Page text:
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Opening Remarks Dean Claudio Grossman and Mark Thomson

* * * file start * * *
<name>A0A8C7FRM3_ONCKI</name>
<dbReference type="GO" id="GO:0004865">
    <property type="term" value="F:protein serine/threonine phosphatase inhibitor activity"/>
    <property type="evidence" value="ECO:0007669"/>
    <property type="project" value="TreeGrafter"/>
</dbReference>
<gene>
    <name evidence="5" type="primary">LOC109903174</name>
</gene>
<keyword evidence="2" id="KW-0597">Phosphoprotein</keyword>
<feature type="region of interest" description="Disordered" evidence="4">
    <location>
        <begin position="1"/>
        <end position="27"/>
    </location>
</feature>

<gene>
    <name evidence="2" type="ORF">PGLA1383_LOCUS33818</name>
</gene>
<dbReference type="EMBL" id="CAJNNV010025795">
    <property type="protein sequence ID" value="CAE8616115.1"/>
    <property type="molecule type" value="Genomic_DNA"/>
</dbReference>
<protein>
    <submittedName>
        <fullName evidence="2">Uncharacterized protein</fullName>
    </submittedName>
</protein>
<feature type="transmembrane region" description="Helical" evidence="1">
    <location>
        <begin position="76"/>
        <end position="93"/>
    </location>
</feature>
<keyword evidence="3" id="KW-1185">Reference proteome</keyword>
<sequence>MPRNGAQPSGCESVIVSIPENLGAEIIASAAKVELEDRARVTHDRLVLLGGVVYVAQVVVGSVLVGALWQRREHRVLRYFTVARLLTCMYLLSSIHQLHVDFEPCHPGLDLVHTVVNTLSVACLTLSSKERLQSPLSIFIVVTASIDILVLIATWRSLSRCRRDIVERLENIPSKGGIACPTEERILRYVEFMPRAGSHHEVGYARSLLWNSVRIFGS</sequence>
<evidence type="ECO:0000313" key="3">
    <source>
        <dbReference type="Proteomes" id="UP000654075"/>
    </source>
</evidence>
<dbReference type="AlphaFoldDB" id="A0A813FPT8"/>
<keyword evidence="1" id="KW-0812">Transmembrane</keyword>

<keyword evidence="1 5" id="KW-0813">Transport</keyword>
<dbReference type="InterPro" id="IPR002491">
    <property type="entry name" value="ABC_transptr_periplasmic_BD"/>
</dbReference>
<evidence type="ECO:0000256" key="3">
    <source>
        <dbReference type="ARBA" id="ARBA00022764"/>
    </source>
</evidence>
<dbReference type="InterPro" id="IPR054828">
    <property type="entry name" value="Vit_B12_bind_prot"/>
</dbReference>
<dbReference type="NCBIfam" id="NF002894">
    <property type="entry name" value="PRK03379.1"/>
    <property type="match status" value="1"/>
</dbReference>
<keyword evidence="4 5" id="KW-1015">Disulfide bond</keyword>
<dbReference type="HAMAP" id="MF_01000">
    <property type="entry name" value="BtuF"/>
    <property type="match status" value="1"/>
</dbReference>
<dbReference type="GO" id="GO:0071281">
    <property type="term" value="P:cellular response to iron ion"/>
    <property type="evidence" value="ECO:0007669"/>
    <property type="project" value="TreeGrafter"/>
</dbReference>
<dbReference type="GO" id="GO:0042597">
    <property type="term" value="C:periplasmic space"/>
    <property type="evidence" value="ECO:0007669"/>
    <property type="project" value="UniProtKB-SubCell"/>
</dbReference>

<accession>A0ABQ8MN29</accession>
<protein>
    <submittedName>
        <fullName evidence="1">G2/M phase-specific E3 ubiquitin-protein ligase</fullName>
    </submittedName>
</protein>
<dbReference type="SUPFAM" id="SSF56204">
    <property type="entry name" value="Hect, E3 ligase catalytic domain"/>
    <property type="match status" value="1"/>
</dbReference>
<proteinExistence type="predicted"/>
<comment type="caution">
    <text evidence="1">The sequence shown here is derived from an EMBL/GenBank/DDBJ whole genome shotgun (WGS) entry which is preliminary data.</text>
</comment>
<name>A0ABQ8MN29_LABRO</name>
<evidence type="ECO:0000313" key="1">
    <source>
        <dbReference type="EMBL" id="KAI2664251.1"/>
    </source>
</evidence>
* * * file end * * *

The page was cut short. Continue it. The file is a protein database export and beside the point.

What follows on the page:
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1INTERNATIONAL CONFERENCE ON THE PREVENTION OF TORTURE AND OTHER ILL-TREATMENT* Claudio Grossman is the Chair of the UN Committee Against Torture and Dean at American University Washington College of Law in Washington, DC. Mark Thomson is Secretary General for the Association for the Prevention of Torture in Geneva, Switzerland.Opening Remarks Dean Claudio Grossman and Mark Thomson*dE A n gr o s s M A nGo o d m o r n i n g . i w o u l d l i k e t o w e l c o m e a l l o f y o u t o t o d a y ’s in t e r n a t i o n a l co n f e r e n c e o n t h e Pr e v e n t i o n o f to r t u r e a n d ot h e r il l -tr e a t m e n t . This conference takes place as part of American University Washington College of Law’s (WCL) annual Founders’ Celebration. For those of you who are not familiar, WCL was the first law school in the world founded by women, in 1896, during a time when women were largely barred from attending law schools and participating in legal practice, purportedly because, at the time, women were considered “by nature” unsuited to understand the complexi-ties of the law. WCL’s two founding mothers, Ellen Spencer Mussey and Emma Gillett, thought that an essential component to achieving gender equality, and thus a better society, was the creation of an educational institution that would educate law-yers, without regard to gender, about the important values of the rule of law. A very relevant outgrowth of their message is the idea that if human beings can imagine a better society, we should not be afraid to fight what is regarded as “the conventional wisdom of the time.” We also need to be aware that because of the perfect-ibility of democracy and its institutions, we have an essential role to play in bringing about positive change. In pursuing this vision of a better society, our task is facilitated by the universal-ity of basic human rights. This universality provides a powerful narrative that the responsibility for the promotion and protection of human dignity is shared by everyone. Our founding mothers demonstrated a deep understanding of the value of universality, and provided expert advice in support of the struggle of women in other countries. Inspired by this compelling message, WCL organizes over 60 conferences each spring during our Founders’ Celebration, attracting more than 5,000 lawyers, judges, activists, students, and educators, among others, to explore the fundamental issues of our time. We are honored today to cosponsor this important event on the prevention of torture and other ill-treatment, as part of the 2009 Founders’ Celebration, with the Association for the Prevention of Torture (APT). APT is a leading non-governmen-tal organization that has contributed to the prevention of torture since 1977. Through its many activities, APT has stressed, for example, the value of unannounced visits, the constant need for training, and the critical role of exchanging experiences through conferences such as today’s, to ultimately achieve the commonly-held goal of a world without torture.In the past, law schools were the only ones teaching, con-ducting research in the legal field, and storing the results of their research in libraries. Now, however, other institutions also con-tribute to the training and research in the legal realm. In today’s increasingly interconnected world, artificial barriers present an obstacle to, and conspire against, the possibility to be more effective. For these reasons, joint projects between academia and civil society organizations, such as this conference, become very relevant, as they bring together different perspectives and experiences that work toward achieving the common goal of preventing torture. Through our collaboration with APT, we have been able to convene top experts and renowned scholars and practitioners today to explore and contribute to that collective goal. The multidisciplinary expertise and the different backgrounds of the participants create a unique environment to explore the numer-ous issues involved: the legal, cultural, and political aspects involved in torture prevention. The message of WCL’s founding mothers continues to be valid today and serves as an important source of inspiration for the promotion of human rights. Their own belief in the value of the rule of law and in the role that lawyers could play in its real-ization applies just as forcefully to the prevention of torture as it applies to the struggle for gender equality. Their idea that all of us share a universal language of dignity also finds a direct appli-cation here as we understand that irrespective of geography, culture, politics or backgrounds, we recognize the commonality of all human beings. I want to thank the experts who are here. We tremendously value your presence and we look forward to your participation. Let me also say that we are very much indebted to Jennifer de Laurentiis, who coordinates WCL’s United Nations Committee Against Torture Project. We would not be convened here today if not for her dedication and participation. I want also to thank our law students. Our Human Rights Brief, which will publish a special issue with the conference proceedings, is a superb exam-ple of their professionalism and commitment to human rights.2Without further ado, I would like to invite Mark Thomson, APT’s Secretary General, to the podium. Again, I want to thank APT and Mark, personally, for what we will all accomplish today. MA r k th o M s o nle t m e s t a r t w i t h a f e w w o r d s o f t h a n k s . on b e h a l f o f t h e as s o c i a t i o n f o r t h e Pr e v e n t i o n o f to r t u r e , otherwise known as APT, I’d very much like to thank the Washington College of Law and particularly its Dean, Claudio Grossman, and Special Assistant Jennifer de Laurentiis, for their co-organization and hosting of this important event. I’m also very grateful for the preparatory work of our UN & Legal Program Officer, Marina Narváez, who started preparing for this meeting, with some of today’s Panelists, back in October 2007. We’re very fortunate to have together some of the world’s leading experts on torture prevention. And I’d also like to thank our panelists and moderators for their contributions and par-ticipation today. And